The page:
E. royleana extracts and cell culture
The ethanol extract of E. royleana (X.E.E.) and hexane extract of E. royleana (X.H.E.) were kindly provided by Dr. Tsun-Yung Kuo’s laboratory (National Ilan University, Taiwan). Marc145, and cMGT cell lines, CMT1  and MPG  were kindly provided by Dr. Chung-Tien Lin’s laboratory (School of Veterinary Medicine, National Taiwan University). MDCK, Vero, and Marc145 cells were purchased from the Bioresource Collection and Research Center in Taiwan. All cell lines were cultured with Dulbecco’s Modified Eagle’s Medium (DMEM) containing 10% fetal bovine serum (FBS) (Thermo-Fisher Scientific, USA) and 1% antibiotic–antimycotic solution (Roche, Germany) in a humidified incubator with 5% CO2 at 37 °C.
Cell viability and LDH cytotoxic assay
Cells (3 × 103) were treated with the indicated concentration of X.E.E. or X.H.E. for various periods. The cell viability was determined through WST1 assay (Roche, Germany) after the treatment. The effect of the X.E.E. and X.H.E. on the viabilities of cMGT cells were expressed as the cell viability using the formula: % of control cells = [(OD of test samples − OD of blanks)] / [(OD of control samples − OD of blanks)] × 100%. CytoTox 96 nonradioactive cytotoxicity assay (Promega, USA) was used to measure the cytotoxic effects of X.E.E. and X.H.E. according to the manufacturer’s instructions. The amount of lactate dehydrogenase (LDH) release reflects the percentage of cells that underwent necrosis.
Trypan blue exclusion
Cells (2 × 105) were seeded in the 6-well plate for overnight and then treated with various concentrations of X.E.E. and X.H.E. for different intervals. This was followed by staining with trypan blue dye. The dead cells were counted using a light microscope and calculated with the formula: % of dead cells = [(total dead cells / total live and dead cells)] × 100%.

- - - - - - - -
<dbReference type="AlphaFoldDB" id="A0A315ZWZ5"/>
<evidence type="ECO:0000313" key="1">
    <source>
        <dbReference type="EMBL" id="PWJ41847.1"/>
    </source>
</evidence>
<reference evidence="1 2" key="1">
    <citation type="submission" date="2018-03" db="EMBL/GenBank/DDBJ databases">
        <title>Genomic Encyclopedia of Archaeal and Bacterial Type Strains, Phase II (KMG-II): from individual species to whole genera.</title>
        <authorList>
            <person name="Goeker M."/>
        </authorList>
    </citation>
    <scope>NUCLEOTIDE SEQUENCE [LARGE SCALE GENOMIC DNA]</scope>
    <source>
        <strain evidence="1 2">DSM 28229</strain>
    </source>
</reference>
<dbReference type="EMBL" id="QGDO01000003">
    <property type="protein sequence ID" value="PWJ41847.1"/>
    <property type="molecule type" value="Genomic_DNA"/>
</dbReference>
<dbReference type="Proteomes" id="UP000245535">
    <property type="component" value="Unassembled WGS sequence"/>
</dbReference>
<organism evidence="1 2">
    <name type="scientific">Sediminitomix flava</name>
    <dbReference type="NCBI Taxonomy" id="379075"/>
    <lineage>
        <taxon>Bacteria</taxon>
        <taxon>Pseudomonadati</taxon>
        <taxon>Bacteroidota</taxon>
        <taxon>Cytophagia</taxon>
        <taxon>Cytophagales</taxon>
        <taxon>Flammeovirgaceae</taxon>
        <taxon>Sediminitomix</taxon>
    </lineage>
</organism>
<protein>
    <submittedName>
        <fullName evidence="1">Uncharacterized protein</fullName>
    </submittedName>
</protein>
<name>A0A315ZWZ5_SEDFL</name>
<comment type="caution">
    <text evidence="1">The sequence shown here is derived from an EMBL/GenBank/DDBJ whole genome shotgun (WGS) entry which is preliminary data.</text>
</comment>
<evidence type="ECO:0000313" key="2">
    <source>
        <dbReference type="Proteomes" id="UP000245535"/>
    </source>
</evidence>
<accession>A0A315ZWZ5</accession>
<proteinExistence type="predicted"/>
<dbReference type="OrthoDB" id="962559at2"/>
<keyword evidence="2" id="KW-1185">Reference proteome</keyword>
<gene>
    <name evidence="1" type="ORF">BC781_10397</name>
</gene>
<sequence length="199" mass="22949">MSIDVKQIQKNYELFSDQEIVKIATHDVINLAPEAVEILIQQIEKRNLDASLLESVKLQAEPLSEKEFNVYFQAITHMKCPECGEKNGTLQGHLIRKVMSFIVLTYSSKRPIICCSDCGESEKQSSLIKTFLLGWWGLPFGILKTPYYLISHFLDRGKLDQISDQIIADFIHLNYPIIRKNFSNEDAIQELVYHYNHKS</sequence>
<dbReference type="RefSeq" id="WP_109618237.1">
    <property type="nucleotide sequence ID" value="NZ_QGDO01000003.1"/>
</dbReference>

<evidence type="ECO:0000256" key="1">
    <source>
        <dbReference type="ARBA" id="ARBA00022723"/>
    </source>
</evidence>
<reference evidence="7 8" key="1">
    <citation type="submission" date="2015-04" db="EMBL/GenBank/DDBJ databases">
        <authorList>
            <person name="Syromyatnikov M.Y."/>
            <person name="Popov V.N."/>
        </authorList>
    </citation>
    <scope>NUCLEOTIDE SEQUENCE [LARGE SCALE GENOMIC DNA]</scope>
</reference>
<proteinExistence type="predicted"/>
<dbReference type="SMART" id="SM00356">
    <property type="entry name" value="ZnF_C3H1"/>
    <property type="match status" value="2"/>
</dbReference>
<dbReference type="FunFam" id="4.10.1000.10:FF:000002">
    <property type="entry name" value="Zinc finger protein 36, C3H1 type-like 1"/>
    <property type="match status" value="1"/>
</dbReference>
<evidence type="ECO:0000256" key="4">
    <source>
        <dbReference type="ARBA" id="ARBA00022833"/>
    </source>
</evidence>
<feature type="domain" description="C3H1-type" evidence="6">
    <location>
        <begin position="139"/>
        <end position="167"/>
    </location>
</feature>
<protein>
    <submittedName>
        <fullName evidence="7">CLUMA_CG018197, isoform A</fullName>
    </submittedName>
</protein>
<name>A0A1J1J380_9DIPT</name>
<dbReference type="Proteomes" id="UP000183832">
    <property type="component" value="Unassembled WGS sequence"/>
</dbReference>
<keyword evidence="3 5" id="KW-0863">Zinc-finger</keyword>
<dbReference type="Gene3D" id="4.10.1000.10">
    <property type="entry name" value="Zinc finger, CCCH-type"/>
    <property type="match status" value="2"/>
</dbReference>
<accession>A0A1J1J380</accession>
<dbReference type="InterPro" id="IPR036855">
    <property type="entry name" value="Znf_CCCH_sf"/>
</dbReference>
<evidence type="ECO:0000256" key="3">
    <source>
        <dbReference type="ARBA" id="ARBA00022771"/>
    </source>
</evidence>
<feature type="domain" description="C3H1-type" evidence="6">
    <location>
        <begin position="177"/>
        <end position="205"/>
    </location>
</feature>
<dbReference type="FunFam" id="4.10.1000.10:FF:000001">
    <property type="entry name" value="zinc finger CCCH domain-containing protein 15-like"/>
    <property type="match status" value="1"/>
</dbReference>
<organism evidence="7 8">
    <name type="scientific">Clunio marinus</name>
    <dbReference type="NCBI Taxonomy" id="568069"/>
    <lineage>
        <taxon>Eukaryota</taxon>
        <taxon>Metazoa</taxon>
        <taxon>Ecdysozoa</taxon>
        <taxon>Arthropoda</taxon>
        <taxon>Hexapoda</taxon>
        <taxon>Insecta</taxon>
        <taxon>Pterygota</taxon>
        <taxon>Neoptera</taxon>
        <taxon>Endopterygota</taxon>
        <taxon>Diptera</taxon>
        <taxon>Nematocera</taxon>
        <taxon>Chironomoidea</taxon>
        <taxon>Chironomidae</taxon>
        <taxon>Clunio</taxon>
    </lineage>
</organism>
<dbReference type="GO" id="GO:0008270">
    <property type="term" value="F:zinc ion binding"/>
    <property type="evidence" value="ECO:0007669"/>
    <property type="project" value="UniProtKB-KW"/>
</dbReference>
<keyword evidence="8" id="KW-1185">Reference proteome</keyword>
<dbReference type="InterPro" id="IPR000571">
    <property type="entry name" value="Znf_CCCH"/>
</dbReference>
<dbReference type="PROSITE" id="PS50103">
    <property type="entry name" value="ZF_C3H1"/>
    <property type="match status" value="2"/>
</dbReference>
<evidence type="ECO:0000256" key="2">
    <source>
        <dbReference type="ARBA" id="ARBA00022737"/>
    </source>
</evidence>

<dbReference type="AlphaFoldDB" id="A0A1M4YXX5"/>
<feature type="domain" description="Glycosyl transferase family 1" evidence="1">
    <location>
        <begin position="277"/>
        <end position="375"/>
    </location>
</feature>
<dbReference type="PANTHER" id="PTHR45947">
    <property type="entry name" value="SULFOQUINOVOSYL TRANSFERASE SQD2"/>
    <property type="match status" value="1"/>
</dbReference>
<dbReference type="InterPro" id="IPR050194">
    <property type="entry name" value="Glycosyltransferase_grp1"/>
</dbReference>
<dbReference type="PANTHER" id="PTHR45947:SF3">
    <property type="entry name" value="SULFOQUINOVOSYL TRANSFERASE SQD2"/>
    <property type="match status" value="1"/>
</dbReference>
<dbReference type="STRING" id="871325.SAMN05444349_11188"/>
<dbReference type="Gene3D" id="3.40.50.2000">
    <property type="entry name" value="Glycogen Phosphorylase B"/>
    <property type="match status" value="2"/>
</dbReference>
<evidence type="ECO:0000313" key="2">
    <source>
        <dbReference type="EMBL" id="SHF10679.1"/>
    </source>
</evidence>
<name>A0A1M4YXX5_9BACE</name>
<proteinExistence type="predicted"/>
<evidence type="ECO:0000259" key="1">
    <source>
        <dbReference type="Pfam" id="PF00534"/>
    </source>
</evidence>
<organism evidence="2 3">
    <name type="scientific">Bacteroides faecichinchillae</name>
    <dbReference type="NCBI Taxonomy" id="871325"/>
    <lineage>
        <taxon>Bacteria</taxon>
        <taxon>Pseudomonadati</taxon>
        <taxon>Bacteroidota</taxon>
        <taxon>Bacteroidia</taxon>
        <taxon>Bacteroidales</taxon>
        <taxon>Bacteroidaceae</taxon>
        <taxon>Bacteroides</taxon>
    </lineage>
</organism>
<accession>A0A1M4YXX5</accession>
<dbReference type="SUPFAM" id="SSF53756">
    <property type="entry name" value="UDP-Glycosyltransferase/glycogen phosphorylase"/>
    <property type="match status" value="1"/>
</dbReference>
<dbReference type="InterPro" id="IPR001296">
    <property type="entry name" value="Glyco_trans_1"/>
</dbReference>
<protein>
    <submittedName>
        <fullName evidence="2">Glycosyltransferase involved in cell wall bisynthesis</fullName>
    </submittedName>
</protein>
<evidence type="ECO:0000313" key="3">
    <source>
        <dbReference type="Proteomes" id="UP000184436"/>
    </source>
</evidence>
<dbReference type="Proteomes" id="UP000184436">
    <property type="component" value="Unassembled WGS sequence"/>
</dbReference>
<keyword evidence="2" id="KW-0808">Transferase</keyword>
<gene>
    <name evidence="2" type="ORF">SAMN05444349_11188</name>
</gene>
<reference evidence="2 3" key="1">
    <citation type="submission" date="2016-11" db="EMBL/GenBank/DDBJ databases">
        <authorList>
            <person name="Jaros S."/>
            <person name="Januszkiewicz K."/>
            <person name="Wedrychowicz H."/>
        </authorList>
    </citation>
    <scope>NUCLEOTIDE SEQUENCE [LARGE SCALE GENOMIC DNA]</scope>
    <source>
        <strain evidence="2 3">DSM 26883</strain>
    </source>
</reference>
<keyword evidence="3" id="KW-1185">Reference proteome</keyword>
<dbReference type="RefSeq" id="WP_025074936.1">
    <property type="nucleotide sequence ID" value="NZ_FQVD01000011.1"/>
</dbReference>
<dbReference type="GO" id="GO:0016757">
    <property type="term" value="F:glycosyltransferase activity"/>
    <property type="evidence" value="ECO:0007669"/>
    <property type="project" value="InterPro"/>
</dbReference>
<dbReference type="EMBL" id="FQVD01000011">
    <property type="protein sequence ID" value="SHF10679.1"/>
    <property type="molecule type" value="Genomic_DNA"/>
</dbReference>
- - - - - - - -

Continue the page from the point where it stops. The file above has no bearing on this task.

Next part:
Soft agar assay
Cells (2.5 × 103) were seeded in 0.35% agar (Sigma-Aldrich, USA) on top of 0.7% bottom agar in a 24-well plate containing X.E.E. or X.H.E. where indicate. Once a week the plates were overlaid with 0.5 ml low- (0.5% FBS) and high- (5% FBS) serum medium containing X.E.E. or X.H.E. with the indicated concentration. Colonies were counted after 14 days by a light microscope.
Annexin V–fluorescein isothiocyanate (FITC) apoptosis detection (Strong Biotech, Taiwan) and sub-G1 analysis were performed by flow cytometry. Cells (4 × 105) were treated with the indicated concentration of X.E.E. or X.H.E. for various periods and using mitomycin C (5 μg/mL) as a positive control. Both early apoptotic (annexin V-positive, propidium iodide (PI)-negative) and late apoptotic (annexin V-positive and PI-positive) cells were included in cell death determinations. For sub-G1 analysis, after X.E.E. or X.H.E. treatment, the cells were fixed and stained with propidium iodide utilizing the PI/RNase Staining Buffer (BD Biosciences, USA) according to the manufacturer’s instructions.
Autophagosome staining with acridine orange
Acridine orange (AO) cell staining was performed according to the published procedures . Cells (2 × 105) were treated with the indicated concentration of X.E.E. or X.H.E. for 48 h. Then the cells were harvested and stained with 2 μg/mL AO for (Sigma-Aldrich, USA) 5 min incubation. The red or green emitted fluorescence were observed or measured by the fluorescence microscope and flow cytometer.